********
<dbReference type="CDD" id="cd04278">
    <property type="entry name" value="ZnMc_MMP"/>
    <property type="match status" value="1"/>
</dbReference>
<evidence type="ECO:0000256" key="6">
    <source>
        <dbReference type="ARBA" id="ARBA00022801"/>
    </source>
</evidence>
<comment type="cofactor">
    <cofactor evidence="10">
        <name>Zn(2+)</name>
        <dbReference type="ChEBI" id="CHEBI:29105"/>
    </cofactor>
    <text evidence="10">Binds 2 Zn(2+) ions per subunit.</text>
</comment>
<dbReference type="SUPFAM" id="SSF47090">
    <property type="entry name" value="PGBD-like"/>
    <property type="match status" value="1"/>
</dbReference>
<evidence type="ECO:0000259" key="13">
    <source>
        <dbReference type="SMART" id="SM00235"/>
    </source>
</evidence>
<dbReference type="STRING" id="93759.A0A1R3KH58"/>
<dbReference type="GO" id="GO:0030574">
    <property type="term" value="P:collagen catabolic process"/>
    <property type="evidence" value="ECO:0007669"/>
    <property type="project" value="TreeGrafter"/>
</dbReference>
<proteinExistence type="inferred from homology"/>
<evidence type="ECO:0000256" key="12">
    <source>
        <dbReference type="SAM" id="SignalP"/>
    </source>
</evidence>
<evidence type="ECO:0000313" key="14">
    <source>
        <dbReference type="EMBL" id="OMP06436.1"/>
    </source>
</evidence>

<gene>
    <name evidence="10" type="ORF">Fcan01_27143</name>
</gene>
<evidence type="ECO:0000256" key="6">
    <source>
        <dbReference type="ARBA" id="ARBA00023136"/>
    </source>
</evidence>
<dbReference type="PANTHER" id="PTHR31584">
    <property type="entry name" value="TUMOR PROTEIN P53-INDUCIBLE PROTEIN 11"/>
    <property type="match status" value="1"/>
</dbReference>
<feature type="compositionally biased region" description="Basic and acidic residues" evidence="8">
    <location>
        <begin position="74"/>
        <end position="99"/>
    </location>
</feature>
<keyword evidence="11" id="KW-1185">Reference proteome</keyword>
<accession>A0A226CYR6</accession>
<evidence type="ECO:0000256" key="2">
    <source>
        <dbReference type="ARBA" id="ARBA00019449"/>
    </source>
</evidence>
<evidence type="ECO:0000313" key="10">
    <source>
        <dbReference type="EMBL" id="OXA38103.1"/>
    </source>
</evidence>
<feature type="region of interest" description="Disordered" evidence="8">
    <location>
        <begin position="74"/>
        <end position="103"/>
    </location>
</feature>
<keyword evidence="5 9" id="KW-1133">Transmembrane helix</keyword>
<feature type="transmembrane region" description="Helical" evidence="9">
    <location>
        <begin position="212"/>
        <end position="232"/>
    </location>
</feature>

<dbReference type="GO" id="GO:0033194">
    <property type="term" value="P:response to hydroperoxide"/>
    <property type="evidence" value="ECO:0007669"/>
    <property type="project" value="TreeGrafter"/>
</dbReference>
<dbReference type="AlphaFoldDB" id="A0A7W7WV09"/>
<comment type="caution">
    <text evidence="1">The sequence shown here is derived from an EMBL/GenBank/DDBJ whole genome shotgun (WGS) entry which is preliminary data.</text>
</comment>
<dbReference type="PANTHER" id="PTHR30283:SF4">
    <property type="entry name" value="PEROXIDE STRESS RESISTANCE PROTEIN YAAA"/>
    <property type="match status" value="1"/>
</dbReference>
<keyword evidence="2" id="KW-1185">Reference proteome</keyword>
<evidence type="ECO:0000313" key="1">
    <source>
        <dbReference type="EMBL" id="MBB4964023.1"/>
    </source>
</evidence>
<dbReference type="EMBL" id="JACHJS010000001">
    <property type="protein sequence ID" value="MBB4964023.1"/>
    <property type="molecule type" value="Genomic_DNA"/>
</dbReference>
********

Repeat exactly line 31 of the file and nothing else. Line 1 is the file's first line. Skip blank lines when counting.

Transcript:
</dbReference>